Q: What can people do to influence this?
CH: People can start calling their cable companies, their satellite companies. Our viewers were not requesting for TV One they were demanding for TV One. It took 25 years for there to be an alternative to BET. Some people wanted BET to be everything. They are a music video channel. When we hear some  Black folk say there is nothing on TV. That’s not entirely true. There was nothing in TV for African American adults. If you were over 25 and had a job and had responsibilities where do you go? That was not in Bob Johnson’s realm of responsibility. That was the responsibility of the cable industry. The cable industry created seven Spanish stations.

Q: What are some major challenges for TV One? I know advertisement sale is difficult.
CH: BET has 80 million viewers, we have 6 million. So the biggest challenge is getting tens of millions of homes. Getting the services available to their homes. This decision can be done by cable companies. People can call their satellite company and Cable company and demand for TV ONE. Advertisers have been waiting for 25 years to reach African American adults on cable. All the advertisers are waiting for is for us to have more viewers.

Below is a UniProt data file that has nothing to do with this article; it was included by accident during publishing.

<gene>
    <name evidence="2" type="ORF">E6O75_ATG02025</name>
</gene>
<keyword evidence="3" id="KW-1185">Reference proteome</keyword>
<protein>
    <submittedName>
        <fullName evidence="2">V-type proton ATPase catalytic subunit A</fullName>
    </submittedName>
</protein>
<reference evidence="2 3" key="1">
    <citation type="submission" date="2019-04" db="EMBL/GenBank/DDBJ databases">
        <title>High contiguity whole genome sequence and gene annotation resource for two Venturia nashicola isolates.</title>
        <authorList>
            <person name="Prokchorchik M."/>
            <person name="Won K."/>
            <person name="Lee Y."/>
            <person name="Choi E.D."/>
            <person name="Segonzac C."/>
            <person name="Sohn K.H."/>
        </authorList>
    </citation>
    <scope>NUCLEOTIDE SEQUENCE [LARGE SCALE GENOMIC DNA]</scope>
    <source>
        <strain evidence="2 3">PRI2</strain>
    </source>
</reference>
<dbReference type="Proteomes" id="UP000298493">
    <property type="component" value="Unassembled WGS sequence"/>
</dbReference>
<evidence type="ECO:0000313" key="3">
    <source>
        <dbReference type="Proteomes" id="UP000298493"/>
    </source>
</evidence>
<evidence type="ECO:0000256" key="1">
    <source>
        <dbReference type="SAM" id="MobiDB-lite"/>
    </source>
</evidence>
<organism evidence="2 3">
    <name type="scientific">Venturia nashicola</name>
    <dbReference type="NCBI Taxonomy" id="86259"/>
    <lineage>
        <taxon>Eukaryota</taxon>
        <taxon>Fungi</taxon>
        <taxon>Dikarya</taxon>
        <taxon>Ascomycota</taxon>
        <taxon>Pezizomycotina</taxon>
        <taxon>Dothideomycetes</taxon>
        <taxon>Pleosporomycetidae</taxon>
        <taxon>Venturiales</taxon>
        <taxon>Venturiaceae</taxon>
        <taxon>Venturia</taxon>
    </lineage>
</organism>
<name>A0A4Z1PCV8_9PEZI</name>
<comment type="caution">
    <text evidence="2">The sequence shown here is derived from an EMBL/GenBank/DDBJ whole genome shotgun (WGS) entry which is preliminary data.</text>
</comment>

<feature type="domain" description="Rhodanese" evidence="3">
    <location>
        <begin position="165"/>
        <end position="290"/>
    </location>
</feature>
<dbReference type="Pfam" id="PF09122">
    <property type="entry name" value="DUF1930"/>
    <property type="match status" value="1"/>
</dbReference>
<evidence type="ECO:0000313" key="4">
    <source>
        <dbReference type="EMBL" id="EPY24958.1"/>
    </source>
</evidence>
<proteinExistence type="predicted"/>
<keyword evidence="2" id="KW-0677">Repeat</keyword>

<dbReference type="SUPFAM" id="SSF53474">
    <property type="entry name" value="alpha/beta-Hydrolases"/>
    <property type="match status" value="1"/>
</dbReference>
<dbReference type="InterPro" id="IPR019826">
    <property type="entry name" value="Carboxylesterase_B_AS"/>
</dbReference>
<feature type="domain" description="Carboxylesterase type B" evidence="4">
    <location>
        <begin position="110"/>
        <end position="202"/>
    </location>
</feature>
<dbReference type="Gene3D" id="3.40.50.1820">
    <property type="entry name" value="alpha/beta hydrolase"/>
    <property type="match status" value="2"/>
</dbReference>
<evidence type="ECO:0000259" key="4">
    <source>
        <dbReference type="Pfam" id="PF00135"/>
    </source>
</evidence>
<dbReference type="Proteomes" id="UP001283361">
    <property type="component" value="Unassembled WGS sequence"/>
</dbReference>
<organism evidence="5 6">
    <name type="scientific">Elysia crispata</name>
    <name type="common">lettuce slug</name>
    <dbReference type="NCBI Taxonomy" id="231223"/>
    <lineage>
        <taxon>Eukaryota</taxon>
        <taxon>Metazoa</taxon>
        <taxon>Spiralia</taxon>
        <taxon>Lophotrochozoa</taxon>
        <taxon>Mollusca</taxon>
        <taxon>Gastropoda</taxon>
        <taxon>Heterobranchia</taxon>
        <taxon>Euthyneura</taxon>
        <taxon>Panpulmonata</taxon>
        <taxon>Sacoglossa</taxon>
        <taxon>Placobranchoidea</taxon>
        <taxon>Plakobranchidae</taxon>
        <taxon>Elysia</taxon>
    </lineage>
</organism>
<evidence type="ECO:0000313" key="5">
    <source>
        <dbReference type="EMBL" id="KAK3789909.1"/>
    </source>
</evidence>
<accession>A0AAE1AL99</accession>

Q: Can you give me a projection over the next few years?
CH: Our goal is to have 20 million viewers by the end of 2004. We want to be about 40 million in 2005. We want SUBS (subscribers) 50 million by the end of our third year. That’s our corporate and  personal goal.